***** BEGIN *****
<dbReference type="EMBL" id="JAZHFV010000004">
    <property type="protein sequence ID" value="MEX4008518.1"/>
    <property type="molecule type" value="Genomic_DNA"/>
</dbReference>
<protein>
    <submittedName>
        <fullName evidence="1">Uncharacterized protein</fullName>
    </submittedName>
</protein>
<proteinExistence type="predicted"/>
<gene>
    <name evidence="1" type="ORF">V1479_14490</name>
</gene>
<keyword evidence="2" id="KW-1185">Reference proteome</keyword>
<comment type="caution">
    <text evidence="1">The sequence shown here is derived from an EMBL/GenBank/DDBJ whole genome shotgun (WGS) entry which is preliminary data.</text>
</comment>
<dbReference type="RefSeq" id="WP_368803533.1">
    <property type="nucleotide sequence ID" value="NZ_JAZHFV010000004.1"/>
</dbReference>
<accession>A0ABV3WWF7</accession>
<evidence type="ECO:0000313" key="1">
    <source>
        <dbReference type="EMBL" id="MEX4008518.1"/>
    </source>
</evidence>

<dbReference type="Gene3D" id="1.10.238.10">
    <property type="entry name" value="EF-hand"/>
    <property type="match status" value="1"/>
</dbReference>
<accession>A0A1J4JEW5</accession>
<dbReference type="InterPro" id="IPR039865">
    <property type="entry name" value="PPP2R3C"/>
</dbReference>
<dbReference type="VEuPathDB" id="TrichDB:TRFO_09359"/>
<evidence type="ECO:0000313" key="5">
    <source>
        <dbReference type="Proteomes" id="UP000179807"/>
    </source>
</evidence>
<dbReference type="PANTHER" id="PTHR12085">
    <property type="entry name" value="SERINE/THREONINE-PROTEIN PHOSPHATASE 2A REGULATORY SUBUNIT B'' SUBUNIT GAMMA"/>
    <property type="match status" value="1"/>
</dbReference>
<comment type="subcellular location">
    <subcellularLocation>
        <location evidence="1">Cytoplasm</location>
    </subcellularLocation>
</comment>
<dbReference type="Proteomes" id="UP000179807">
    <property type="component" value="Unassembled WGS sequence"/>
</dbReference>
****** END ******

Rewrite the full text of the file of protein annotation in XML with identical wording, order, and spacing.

<dbReference type="EMBL" id="JAZHFV010000004">
    <property type="protein sequence ID" value="MEX4008518.1"/>
    <property type="molecule type" value="Genomic_DNA"/>
</dbReference>
<protein>
    <submittedName>
        <fullName evidence="1">Uncharacterized protein</fullName>
    </submittedName>
</protein>
<proteinExistence type="predicted"/>
<gene>
    <name evidence="1" type="ORF">V1479_14490</name>
</gene>
<keyword evidence="2" id="KW-1185">Reference proteome</keyword>
<comment type="caution">
    <text evidence="1">The sequence shown here is derived from an EMBL/GenBank/DDBJ whole genome shotgun (WGS) entry which is preliminary data.</text>
</comment>
<dbReference type="RefSeq" id="WP_368803533.1">
    <property type="nucleotide sequence ID" value="NZ_JAZHFV010000004.1"/>
</dbReference>
<accession>A0ABV3WWF7</accession>
<evidence type="ECO:0000313" key="1">
    <source>
        <dbReference type="EMBL" id="MEX4008518.1"/>
    </source>
</evidence>

<dbReference type="Gene3D" id="1.10.238.10">
    <property type="entry name" value="EF-hand"/>
    <property type="match status" value="1"/>
</dbReference>
<accession>A0A1J4JEW5</accession>
<dbReference type="InterPro" id="IPR039865">
    <property type="entry name" value="PPP2R3C"/>
</dbReference>
<dbReference type="VEuPathDB" id="TrichDB:TRFO_09359"/>
<evidence type="ECO:0000313" key="5">
    <source>
        <dbReference type="Proteomes" id="UP000179807"/>
    </source>
</evidence>
<dbReference type="PANTHER" id="PTHR12085">
    <property type="entry name" value="SERINE/THREONINE-PROTEIN PHOSPHATASE 2A REGULATORY SUBUNIT B'' SUBUNIT GAMMA"/>
    <property type="match status" value="1"/>
</dbReference>
<comment type="subcellular location">
    <subcellularLocation>
        <location evidence="1">Cytoplasm</location>
    </subcellularLocation>
</comment>
<dbReference type="Proteomes" id="UP000179807">
    <property type="component" value="Unassembled WGS sequence"/>
</dbReference>